The film that Lucille Ball made for spite!
This Sam Katzman production released through Harry Cohn’s Columbia Studios casts Lucy in this sword and sandals “epic” that wouldn’t even have been picked up by Universal International as a film worthy of Tony Curtis and Piper Laurie. Yes it’s that “bad” but I suppose in a good way.
Far from original, the film directed by Lew Landers begins as many others of this ilk do. The current Caliph and his Queen are murdered to make way for a new regime. Thankfully their infant child is placed on a magic carpet along with his royal necklace and whisked into the skies to escape the dagger of the evil Raymond Burr. Yes, once again Burr is slumming as a force of evil until Perry Mason turned his persona around.
Thank heavens that carpet lands at the doorstep of a kindly physician and his wife who raise the child until SURPRISE he turns into genre favorite John Agar. In no time at all the film morphs itself into a Zorro like tale. The new Caliph aided by Burr as his number one henchman are bleeding the peasants dry with insurmountable taxes. Agar not yet knowing his true identity takes to a flaming red outfit and in a Robin Hood kind of way is known as The Scarlet Falcon throughout all the land. He’s got his very own Little John to join him. Sadly Alan Hale had passed away the year prior to this production so the studio had George Tobias step in. In just a few short years George would marry Gladys Kravitz and move in next to the Stevens in the role I most often associate him with.
After a good twenty minutes of screen time we finally meet the top billed Lucille Ball. She’s been cast as the evil Caliph’s plotting sister. I kid you not, from here on in it’s almost as if her performance is saying to me, “Is Bob Hope about to show up anytime soon?” Top billed and receiving a paycheck that might well have put Katzman out of business, Lucy isn’t even the romantic interest! That prestigious honor goes to Patricia Medina who is a feisty warrior in her own right and wants to fight the Caliph and his army right alongside her beau Agar.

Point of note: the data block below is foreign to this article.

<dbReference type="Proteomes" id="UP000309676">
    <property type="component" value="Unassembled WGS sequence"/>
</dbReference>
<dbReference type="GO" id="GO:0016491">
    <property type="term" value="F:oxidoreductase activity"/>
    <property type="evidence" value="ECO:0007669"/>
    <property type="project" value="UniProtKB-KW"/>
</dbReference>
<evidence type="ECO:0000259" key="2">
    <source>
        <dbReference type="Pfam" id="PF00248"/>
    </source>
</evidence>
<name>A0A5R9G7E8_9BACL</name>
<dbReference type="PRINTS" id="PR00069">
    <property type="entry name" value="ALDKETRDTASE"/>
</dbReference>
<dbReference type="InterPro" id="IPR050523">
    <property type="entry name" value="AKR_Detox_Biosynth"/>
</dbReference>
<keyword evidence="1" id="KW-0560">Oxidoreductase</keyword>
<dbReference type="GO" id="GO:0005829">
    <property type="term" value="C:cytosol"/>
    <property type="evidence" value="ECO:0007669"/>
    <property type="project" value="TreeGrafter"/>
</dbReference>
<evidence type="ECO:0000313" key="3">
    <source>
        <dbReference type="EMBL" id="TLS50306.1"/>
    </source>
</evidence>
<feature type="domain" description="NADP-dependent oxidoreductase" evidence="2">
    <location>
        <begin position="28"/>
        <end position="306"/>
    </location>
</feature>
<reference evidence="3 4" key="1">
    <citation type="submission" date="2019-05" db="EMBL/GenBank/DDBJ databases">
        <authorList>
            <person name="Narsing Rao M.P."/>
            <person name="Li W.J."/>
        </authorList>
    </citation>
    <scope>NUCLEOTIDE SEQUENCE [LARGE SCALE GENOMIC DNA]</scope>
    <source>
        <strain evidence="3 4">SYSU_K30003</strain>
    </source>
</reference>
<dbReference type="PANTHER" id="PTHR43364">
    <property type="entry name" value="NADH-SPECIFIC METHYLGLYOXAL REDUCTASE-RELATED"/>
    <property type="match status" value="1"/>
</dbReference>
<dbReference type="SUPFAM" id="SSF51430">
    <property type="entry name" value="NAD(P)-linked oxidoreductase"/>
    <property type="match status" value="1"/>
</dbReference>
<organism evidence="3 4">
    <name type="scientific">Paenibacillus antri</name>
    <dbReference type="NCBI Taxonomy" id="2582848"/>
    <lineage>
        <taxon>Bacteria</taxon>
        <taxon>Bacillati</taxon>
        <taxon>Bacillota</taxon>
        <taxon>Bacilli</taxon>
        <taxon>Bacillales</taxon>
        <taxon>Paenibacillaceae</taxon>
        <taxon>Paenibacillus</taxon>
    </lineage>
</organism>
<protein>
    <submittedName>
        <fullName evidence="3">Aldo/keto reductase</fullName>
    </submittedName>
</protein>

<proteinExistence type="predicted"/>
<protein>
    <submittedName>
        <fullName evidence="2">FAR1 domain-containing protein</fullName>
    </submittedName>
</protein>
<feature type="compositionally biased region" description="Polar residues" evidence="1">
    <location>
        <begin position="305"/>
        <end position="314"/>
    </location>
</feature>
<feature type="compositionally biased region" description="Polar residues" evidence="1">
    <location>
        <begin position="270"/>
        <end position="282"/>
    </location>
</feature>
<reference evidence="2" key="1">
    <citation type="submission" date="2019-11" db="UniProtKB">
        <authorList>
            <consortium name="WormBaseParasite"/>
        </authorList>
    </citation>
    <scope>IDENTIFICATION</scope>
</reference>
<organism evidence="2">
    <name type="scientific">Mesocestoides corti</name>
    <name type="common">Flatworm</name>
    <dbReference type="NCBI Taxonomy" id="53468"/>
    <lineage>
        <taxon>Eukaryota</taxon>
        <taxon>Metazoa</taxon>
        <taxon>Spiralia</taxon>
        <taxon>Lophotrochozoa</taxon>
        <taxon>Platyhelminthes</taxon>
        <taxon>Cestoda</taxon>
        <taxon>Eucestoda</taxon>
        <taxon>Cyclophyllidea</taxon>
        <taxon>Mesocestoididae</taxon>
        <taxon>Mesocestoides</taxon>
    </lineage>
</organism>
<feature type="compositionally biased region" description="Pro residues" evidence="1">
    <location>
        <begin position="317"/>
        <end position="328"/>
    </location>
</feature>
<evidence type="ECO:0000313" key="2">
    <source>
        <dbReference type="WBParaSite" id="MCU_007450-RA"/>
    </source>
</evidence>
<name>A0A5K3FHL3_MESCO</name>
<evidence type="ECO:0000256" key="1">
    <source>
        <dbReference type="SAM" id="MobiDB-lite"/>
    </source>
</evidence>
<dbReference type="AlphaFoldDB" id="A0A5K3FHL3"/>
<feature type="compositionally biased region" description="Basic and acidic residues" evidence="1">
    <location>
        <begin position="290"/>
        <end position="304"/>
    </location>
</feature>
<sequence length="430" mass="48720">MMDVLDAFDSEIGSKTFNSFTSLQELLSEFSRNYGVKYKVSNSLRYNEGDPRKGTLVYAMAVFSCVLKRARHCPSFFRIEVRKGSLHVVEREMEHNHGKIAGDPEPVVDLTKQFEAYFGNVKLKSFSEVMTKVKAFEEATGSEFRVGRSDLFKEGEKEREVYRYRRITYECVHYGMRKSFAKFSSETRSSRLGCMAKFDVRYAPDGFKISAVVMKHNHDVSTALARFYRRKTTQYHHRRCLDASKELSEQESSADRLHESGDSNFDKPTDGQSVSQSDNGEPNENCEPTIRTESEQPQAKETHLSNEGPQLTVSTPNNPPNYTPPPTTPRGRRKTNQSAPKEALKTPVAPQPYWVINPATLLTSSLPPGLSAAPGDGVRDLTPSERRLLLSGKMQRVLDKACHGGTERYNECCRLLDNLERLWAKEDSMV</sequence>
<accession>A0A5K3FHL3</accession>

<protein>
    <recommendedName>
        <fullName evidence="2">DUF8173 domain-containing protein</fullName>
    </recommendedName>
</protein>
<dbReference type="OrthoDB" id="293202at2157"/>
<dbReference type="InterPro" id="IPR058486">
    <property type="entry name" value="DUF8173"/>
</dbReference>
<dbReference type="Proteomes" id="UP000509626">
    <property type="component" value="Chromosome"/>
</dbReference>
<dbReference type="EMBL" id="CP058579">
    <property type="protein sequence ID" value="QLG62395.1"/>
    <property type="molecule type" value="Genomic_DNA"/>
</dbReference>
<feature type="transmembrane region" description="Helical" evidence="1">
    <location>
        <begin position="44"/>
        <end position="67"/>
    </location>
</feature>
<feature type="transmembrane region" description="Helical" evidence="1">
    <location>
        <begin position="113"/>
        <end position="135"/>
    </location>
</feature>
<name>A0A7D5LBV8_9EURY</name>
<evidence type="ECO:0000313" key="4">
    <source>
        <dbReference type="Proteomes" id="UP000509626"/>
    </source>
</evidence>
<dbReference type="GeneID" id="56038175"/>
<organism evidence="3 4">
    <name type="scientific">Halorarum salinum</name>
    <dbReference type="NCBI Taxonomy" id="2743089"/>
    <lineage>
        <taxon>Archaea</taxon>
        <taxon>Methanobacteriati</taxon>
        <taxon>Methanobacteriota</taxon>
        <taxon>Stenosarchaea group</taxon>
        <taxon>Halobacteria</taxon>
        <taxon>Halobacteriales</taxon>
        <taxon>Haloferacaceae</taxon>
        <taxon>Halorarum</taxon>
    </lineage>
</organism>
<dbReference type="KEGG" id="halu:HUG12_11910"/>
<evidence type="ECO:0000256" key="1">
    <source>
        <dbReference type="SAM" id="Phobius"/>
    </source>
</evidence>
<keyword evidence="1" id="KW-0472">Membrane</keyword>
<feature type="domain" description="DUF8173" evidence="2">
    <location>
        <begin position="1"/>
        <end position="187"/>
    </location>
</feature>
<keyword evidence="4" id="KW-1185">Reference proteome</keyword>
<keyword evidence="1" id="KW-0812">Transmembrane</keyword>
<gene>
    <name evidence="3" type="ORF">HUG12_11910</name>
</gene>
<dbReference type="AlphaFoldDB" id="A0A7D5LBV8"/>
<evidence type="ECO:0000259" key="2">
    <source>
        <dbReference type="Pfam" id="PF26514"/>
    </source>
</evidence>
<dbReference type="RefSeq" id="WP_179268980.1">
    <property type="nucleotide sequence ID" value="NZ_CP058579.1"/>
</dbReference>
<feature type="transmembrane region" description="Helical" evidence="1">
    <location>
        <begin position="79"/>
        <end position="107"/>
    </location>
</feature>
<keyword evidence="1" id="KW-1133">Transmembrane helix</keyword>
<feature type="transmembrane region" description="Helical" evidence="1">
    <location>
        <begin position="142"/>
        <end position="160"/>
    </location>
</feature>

Agar is about to go undercover in the palace by winning over the Caliph’s trust as his own personal physician which sits perfectly well with the Caliph’s harem. Cue the line, “The harem flourishes with sickness lately.” Yes John proves to be somewhat of a ladies man here as all female eyes are upon him. This includes Lucy’s and that doesn’t sit well with Burr who seeks to claim her for his own to secure his own power ploy.
Yes it’s strictly a comic book adventure for the kiddies but it’s just so hard to swallow the fact that Lucille Ball appeared in this picture. As to the reasons why, it’s all about “sticking it” to Harry Cohn, a man very few people in Hollywood seemed to like. Apparently Lucy was about to land a part in De Mille’s The Greatest Show On Earth but Cohn refused to let her take the part until she finished one more movie for him under her three picture deal. If he offered her a film and she refused it, he could tear up the agreement and save himself $85,000. Hence the script for this pedestrian Arabian Knights wannabe that surely was meant to score Agar an Oscar nomination. “cough ahem cough ahem” sorry, I almost choked on that statement.
Not one to be pushed about, Lucy apparently agreed to do the picture out of spite which shocked Cohn and nearly bust the film’s meager budget. Alas the DeMille picture wasn’t meant to be. Lucy had to pull out as she had become pregnant and it shows in this film with her looking a bit chunky under the veils and silky see thru material.
While Bob Hope never did show up, the film would have been best served as an outright comedy with Lucy involved but we do have John Agar. He’s so wooden he comes off as hilarious. If there had been Razzie Awards back in this era, Agar would have been the front runner to claim the lofty prize. He’s that bad. But once again, so bad I found it hilarious.
See this one for all the wrong reasons that include Burr attempting to woo Miss Lucy and some atrocious low budget effects that we should expect in a Sam Katzman production. Heck, I almost expected the comical looking puppet from his stellar The Giant Claw to swoop in and snag Agar and Medina off the flying carpet at the fadeout.
I’m not sure I was even aware of this Lucy flick but it turned up in a Lucy 4 Pack on the budget label Mill Creek so all of a sudden it was in my collection prompting me to check it out and see just how “bad” it really was. Bad? Maybe. Fun, kind of and probably outright hilarious if watched in a room full of those who enjoy a good-bad film.